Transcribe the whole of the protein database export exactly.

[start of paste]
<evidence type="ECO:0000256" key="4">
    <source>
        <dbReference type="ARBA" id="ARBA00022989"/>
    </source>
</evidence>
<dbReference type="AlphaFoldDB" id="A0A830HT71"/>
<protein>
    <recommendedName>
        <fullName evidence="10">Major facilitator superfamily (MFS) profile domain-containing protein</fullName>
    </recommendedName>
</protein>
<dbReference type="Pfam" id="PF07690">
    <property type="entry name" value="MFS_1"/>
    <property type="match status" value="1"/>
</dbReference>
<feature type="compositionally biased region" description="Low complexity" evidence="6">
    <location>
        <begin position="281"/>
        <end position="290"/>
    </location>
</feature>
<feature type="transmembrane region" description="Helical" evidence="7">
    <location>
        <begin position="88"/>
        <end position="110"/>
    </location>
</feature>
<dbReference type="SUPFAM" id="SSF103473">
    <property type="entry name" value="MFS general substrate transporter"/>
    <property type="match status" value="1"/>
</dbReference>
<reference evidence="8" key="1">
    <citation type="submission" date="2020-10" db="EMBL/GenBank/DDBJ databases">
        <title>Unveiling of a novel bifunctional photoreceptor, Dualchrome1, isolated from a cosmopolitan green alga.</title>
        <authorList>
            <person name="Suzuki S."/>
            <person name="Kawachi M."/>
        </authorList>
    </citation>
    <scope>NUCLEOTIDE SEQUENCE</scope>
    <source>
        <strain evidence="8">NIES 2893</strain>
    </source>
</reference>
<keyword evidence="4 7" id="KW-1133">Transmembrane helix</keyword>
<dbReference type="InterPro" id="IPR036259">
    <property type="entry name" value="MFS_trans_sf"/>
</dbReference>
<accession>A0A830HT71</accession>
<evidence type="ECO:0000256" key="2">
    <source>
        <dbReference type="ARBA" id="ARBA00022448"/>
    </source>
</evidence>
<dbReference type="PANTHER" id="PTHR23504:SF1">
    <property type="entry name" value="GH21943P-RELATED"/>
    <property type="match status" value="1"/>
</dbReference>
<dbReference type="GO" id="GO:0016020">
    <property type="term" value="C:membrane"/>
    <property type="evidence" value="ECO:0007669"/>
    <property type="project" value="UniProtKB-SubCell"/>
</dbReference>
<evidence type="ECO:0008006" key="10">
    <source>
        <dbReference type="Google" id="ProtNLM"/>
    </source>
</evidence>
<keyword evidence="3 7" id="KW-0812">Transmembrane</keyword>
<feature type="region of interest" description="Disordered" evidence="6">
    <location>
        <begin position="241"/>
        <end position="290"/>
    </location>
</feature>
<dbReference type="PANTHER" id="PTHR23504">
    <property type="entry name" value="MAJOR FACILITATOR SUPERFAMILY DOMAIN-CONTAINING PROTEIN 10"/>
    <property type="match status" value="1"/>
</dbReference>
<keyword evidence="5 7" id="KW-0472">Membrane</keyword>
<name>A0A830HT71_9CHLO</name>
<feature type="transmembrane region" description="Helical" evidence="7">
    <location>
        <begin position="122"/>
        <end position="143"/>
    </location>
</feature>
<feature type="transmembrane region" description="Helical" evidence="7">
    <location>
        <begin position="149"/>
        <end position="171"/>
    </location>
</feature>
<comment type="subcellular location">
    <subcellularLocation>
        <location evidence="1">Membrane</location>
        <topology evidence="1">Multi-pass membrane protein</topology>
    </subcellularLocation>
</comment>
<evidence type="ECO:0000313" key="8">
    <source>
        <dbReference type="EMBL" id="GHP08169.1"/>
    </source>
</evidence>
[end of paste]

<evidence type="ECO:0000256" key="4">
    <source>
        <dbReference type="ARBA" id="ARBA00022989"/>
    </source>
</evidence>
<dbReference type="AlphaFoldDB" id="A0A830HT71"/>
<protein>
    <recommendedName>
        <fullName evidence="10">Major facilitator superfamily (MFS) profile domain-containing protein</fullName>
    </recommendedName>
</protein>
<dbReference type="Pfam" id="PF07690">
    <property type="entry name" value="MFS_1"/>
    <property type="match status" value="1"/>
</dbReference>
<feature type="compositionally biased region" description="Low complexity" evidence="6">
    <location>
        <begin position="281"/>
        <end position="290"/>
    </location>
</feature>
<feature type="transmembrane region" description="Helical" evidence="7">
    <location>
        <begin position="88"/>
        <end position="110"/>
    </location>
</feature>
<dbReference type="SUPFAM" id="SSF103473">
    <property type="entry name" value="MFS general substrate transporter"/>
    <property type="match status" value="1"/>
</dbReference>
<reference evidence="8" key="1">
    <citation type="submission" date="2020-10" db="EMBL/GenBank/DDBJ databases">
        <title>Unveiling of a novel bifunctional photoreceptor, Dualchrome1, isolated from a cosmopolitan green alga.</title>
        <authorList>
            <person name="Suzuki S."/>
            <person name="Kawachi M."/>
        </authorList>
    </citation>
    <scope>NUCLEOTIDE SEQUENCE</scope>
    <source>
        <strain evidence="8">NIES 2893</strain>
    </source>
</reference>
<keyword evidence="4 7" id="KW-1133">Transmembrane helix</keyword>
<dbReference type="InterPro" id="IPR036259">
    <property type="entry name" value="MFS_trans_sf"/>
</dbReference>
<accession>A0A830HT71</accession>
<evidence type="ECO:0000256" key="2">
    <source>
        <dbReference type="ARBA" id="ARBA00022448"/>
    </source>
</evidence>
<dbReference type="PANTHER" id="PTHR23504:SF1">
    <property type="entry name" value="GH21943P-RELATED"/>
    <property type="match status" value="1"/>
</dbReference>
<dbReference type="GO" id="GO:0016020">
    <property type="term" value="C:membrane"/>
    <property type="evidence" value="ECO:0007669"/>
    <property type="project" value="UniProtKB-SubCell"/>
</dbReference>
<evidence type="ECO:0008006" key="10">
    <source>
        <dbReference type="Google" id="ProtNLM"/>
    </source>
</evidence>
<keyword evidence="3 7" id="KW-0812">Transmembrane</keyword>
<feature type="region of interest" description="Disordered" evidence="6">
    <location>
        <begin position="241"/>
        <end position="290"/>
    </location>
</feature>
<dbReference type="PANTHER" id="PTHR23504">
    <property type="entry name" value="MAJOR FACILITATOR SUPERFAMILY DOMAIN-CONTAINING PROTEIN 10"/>
    <property type="match status" value="1"/>
</dbReference>
<keyword evidence="5 7" id="KW-0472">Membrane</keyword>
<name>A0A830HT71_9CHLO</name>
<feature type="transmembrane region" description="Helical" evidence="7">
    <location>
        <begin position="122"/>
        <end position="143"/>
    </location>
</feature>
<feature type="transmembrane region" description="Helical" evidence="7">
    <location>
        <begin position="149"/>
        <end position="171"/>
    </location>
</feature>
<comment type="subcellular location">
    <subcellularLocation>
        <location evidence="1">Membrane</location>
        <topology evidence="1">Multi-pass membrane protein</topology>
    </subcellularLocation>
</comment>
<evidence type="ECO:0000313" key="8">
    <source>
        <dbReference type="EMBL" id="GHP08169.1"/>
    </source>
</evidence>